Keeping Strawberries Pest Free
California farmers are always looking for way to farm with less pesticides. With research and education on Integrated Pest Management, California farmers have learned how to farm with less fumigants.
One of the recent ways farmers have found to farm with less fumigants is with the use of bug vacuums. Bug vacuums are tractors with big hoods that cover each row sucking the bugs off the plants. With research and education on bug biology, farmers have learned what time of day is the best to vacuum and what the best speed to vacuum at is to get the most number of bugs up.
Most importantly of all, we learned the best way to eat a fresh strawberry. Though many consumers refrigerator their berries, the best way to eat the berries is at room temperature. Eating them at room temperature gives you the most juicy, sweet summery delicious flavor possible.
What I wore: Aventura Clothing Amy Hat (Natural), Kyle Wrap (Raspberry Wine), Fleur Dress (Black)
About Strawberry Farming
The path to the American Dream quite literally winds its way through California's strawberry fields. 90% of U.S. strawberries are grown year-round in California by 400 diverse family farmers, many on multi-generation farms.
CA strawberry farming has given Latinos more ownership opportunities than any other major crop. Latinos now comprise two-thirds of strawberry growers in California with 25% of them moved up the ladder of agricultural success, starting as pickers and independent growers.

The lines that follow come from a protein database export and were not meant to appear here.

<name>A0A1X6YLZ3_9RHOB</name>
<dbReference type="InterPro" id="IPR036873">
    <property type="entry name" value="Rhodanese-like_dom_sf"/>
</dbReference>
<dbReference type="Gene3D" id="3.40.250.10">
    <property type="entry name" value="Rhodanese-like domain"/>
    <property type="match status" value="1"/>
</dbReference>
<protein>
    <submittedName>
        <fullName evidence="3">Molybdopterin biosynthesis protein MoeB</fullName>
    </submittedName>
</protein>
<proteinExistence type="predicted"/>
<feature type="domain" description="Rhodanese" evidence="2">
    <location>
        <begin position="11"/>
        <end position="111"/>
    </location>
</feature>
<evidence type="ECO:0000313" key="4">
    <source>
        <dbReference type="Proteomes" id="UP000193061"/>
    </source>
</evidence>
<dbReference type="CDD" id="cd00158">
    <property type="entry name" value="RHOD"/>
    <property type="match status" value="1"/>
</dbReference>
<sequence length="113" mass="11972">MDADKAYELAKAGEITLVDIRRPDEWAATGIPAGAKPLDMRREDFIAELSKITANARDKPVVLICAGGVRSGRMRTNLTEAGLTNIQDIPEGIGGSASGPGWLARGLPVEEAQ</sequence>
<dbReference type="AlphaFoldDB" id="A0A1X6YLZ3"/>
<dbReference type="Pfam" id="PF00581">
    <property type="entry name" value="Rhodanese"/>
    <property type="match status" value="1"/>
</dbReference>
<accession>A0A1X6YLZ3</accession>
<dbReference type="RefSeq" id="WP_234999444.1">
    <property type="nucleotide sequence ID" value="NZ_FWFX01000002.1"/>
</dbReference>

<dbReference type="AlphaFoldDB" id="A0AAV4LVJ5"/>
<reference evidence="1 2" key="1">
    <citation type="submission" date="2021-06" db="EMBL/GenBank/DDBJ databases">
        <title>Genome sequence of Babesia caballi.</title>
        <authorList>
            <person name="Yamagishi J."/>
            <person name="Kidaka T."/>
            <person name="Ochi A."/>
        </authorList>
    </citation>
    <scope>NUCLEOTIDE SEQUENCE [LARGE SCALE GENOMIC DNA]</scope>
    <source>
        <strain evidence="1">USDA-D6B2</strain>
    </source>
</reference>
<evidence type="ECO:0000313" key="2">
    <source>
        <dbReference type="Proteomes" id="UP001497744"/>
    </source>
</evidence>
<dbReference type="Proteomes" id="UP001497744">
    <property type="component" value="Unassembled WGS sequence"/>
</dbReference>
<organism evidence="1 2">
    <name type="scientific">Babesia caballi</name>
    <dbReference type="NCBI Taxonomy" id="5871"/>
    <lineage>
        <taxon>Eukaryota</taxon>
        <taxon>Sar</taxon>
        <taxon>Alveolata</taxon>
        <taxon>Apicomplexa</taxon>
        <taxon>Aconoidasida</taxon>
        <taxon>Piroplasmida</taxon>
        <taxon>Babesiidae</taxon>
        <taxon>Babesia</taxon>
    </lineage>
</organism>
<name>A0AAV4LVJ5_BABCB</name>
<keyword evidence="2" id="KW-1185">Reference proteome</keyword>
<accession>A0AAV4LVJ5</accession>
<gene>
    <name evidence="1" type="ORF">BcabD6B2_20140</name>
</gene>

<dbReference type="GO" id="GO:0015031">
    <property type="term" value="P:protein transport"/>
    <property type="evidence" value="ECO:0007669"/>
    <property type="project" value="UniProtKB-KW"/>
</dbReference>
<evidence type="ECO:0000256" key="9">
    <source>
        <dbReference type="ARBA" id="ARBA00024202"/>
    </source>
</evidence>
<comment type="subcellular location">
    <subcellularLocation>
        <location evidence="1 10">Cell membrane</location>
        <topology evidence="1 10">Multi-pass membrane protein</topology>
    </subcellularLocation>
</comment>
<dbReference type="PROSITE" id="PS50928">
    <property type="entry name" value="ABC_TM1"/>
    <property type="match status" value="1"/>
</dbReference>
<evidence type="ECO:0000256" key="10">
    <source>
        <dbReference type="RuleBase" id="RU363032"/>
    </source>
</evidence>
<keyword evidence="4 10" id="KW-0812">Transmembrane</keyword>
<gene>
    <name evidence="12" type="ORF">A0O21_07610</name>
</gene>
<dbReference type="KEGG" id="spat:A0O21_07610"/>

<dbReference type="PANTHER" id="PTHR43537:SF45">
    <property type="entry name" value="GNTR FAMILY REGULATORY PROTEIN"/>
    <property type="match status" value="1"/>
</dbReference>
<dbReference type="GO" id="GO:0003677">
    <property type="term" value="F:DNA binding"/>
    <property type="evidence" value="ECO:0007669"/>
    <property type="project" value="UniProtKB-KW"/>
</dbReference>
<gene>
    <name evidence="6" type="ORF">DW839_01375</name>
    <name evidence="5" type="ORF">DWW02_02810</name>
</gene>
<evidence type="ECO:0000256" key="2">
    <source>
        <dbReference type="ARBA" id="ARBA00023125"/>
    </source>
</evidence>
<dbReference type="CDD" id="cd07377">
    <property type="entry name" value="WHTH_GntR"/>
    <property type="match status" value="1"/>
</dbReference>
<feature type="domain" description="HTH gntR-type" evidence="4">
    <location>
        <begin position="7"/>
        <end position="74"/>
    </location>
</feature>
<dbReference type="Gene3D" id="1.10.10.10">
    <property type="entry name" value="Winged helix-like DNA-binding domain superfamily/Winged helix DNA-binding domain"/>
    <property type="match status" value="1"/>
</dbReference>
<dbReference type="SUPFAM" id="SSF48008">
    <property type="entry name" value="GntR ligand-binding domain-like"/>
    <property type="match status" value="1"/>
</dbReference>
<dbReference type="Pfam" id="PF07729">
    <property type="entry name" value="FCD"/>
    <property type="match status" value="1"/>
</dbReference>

With this, California's 400 family strawberry farmers sustain their communities. They have created 70,000 jobs, have funded more than $2 million in scholarships for children of field workers, and invest 97 cents of every farm dollar back into their communities!
California strawberry farmers are leading stewards of water conservation: Strawberries require less water per acre than an acre of homes in Los Angeles. They continue to invest millions of dollars in non-chemical farming methods, more than any other commodity group in the world.
About Strawberry Nutrition
Research suggests that eating just 1 cup (#8aday) is good for the whole body, promoting heart health, diabetes management, supporting brain health, and reducing the risk of some cancers. With year-round availability and a 12-month growing season, California strawberries are an easy way to pack a nutritional punch in your daily diet!
With more vitamin C than an orange and loaded with nutrients, California strawberries are a nutritious and versatile fruit to enjoy every day. Strawberries are naturally sweet but low in sugar — only 7 grams and 45 calories per cup!
Connect with California Strawberries at www.californiastrawberries.com, and on Twitter: @CAstrawberries, Facebook: www.facebook.com/CAstrawberries, Instagram: CAstrawberries Pinterest: CAstrawberries, and Google+: California Strawberries. You can also subscribe to ‘Our Heart of Farmers' blog: http://www.heartoffarmers.com/
Portions of the materials and expenses for this event have been provided by California Strawberries.